Animal Nutrition Views
Ioannis Mavromichalis, Ph.D., gives his views on poultry, pig and dairy nutrition based on his experience as a nutrition consultant with clients around the world.
Trust and experience of supplier and nutritionist are key when replacing ingredients
Alternative energy ingredients to expensive corn (and wheat) abound, but they require some knowledge to be used properly. Apart from other cereals that may be available, agro-industrial industries are a major source of energy-rich byproducts. Also, human food industries produce subpar (for humans) batches of otherwise superb ingredients.
In order to take advantages of such opportunities, either occasionally or in a permanent basis, two basic conditions must be observed. The first is a relationship of trust with the supplier. Second is the employment of a nutritionist with considerable experience in using alternative ingredients. True savings come at a cost, and it is the balance that determines profitability.
To begin this discussion, I am presenting six alternative energy sources that I have found of considerable value through experience with my own customers, worldwide.
Bakery meal can be composed from myriad starch- and fat-rich components such as pasta, cakes, bread, potato chips, sweets, etc. One needs to know the levels of salt, sugar, starch and oil/fat in order to use it properly in feed formulation and to evaluate its quality. For broilers, a product with high levels of lactose and sugars should be avoided, whereas a high oil (with an added antioxidant) and starch content should be preferred.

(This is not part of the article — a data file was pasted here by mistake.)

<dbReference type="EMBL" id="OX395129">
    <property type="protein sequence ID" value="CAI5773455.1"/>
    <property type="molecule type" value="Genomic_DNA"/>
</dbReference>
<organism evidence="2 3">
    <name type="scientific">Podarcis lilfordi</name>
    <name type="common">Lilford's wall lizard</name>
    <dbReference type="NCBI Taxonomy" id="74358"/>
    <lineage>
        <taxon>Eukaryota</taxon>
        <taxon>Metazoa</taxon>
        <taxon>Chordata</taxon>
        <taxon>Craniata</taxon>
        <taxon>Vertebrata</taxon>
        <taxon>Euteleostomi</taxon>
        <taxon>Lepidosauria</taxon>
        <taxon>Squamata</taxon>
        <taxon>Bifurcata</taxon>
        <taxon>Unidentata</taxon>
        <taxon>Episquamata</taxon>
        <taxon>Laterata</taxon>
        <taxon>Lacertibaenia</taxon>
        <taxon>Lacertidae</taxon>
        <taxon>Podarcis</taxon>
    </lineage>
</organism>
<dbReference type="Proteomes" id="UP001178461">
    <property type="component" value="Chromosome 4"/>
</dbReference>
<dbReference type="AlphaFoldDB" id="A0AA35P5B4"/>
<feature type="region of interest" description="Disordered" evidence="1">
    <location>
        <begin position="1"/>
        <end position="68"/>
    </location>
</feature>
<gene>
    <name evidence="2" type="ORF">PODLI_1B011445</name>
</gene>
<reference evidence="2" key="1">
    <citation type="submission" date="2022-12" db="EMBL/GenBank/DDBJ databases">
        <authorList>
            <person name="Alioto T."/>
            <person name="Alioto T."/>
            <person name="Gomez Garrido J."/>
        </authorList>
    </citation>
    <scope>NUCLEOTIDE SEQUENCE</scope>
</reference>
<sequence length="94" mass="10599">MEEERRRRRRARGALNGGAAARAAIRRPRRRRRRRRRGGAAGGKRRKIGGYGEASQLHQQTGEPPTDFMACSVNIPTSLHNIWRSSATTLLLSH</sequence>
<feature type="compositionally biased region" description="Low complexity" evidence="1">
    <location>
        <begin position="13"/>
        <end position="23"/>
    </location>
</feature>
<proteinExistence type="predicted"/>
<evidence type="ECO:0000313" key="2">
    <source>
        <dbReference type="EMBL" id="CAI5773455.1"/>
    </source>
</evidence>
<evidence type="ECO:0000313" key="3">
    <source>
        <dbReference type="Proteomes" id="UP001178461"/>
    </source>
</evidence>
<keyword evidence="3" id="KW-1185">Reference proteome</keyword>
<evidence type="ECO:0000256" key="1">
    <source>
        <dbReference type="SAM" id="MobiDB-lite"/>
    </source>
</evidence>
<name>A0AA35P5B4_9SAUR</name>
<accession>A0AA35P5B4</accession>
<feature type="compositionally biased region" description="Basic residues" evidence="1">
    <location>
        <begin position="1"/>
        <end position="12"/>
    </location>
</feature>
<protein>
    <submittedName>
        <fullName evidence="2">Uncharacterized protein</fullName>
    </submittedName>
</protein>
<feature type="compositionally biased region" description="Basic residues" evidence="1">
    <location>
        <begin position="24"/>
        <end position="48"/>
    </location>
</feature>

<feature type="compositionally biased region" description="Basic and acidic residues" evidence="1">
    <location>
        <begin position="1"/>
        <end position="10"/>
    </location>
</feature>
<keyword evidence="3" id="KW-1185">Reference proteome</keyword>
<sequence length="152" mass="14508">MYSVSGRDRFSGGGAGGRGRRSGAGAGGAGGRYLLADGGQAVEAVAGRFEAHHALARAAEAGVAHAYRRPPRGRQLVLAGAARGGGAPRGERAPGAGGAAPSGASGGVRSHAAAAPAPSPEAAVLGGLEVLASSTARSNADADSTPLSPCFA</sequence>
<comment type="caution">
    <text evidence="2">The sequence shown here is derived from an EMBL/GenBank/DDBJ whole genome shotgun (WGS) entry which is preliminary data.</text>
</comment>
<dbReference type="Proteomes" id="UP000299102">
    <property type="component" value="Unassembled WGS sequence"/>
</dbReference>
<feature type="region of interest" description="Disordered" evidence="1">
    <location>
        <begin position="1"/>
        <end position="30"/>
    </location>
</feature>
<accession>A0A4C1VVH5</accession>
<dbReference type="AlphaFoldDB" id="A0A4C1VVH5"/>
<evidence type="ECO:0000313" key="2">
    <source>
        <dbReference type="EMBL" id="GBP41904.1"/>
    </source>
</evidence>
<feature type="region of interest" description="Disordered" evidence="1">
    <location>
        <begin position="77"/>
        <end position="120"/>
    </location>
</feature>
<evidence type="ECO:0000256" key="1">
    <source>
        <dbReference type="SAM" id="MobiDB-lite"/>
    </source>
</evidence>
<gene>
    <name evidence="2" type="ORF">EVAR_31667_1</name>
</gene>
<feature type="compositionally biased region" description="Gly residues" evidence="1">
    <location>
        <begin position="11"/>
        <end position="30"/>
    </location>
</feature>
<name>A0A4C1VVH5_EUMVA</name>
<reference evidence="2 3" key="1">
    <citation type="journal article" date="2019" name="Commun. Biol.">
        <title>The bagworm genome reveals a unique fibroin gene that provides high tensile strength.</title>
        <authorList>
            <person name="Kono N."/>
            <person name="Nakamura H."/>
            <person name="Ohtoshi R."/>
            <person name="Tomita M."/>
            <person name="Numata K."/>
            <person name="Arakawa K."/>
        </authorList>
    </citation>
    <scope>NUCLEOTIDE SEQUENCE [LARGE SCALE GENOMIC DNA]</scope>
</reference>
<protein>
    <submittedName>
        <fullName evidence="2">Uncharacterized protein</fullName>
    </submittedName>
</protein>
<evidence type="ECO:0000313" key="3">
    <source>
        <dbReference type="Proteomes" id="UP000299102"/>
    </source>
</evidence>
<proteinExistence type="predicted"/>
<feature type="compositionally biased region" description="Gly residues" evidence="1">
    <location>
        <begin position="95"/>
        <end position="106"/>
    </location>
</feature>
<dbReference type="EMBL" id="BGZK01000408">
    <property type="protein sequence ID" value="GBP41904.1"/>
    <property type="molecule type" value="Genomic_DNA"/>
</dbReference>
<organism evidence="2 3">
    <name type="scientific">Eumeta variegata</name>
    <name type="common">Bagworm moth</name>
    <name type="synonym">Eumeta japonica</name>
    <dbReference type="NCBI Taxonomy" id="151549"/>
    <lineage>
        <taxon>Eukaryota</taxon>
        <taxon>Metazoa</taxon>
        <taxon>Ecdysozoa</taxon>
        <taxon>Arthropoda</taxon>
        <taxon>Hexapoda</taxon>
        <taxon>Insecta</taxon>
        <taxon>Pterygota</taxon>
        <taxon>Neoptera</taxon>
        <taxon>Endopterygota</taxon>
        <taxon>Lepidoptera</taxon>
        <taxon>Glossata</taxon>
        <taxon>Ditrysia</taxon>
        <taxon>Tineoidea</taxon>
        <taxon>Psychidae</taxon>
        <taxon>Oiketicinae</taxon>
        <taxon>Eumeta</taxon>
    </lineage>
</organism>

High oil/fat levels
Oils and fats are expensive, but occasionally batches (of good quality) can become available at bargain prices. The same goes for less well-known sources of lipids such as soap stock, for example. It is possible to use higher-than-normal levels of added oils and fats in broiler diets, assuming carcass quality changes (if any) remain within acceptable levels.
Cassava is a product of southeast Asia and other regions that is frequently imported in other countries as it has become a commodity. It can cause cyanosis, meaning birds will die of asphyxia, if not processed properly. This effect is more of a concern as inclusion levels increase, but normally commercially available cassava from international traders is of good to high quality.
Everything but corn and wheat can be considered a minor ingredient. Of those, only sorghum, where it is raised, instead of corn can be of an equal status to these two staple energy sources. Most alternative ingredients contain too much and too many non-starch polysaccharides which reduce energy digestibility, cause sticky droppings, and in general act as an anti-nutritional factor, albeit not a toxic one.
Soybeans contain as much as 38% oil in their natural, dried, form. Thus, when whole soybeans are available, using them after thermal processing can provide a source of energy in the form of “encapsulated” lipids that are not as prone to oxidation as lipids in oils and fats. In most cases, full-fat soybeans are extruded to reduce the anti-nutritional factors present in soybeans.
It is unlikely to consider molasses for broiler feeds, but there is nothing negative in this ingredient, apart from being a semi-liquid ingredient that requires special handling. When molasses already exists as an ingredient in any feed mill, then there is no reason why a certain amount cannot be used in broiler feeds.
The above should not be considered as an exclusive list of alternative energy sources, but rather as examples of what is available.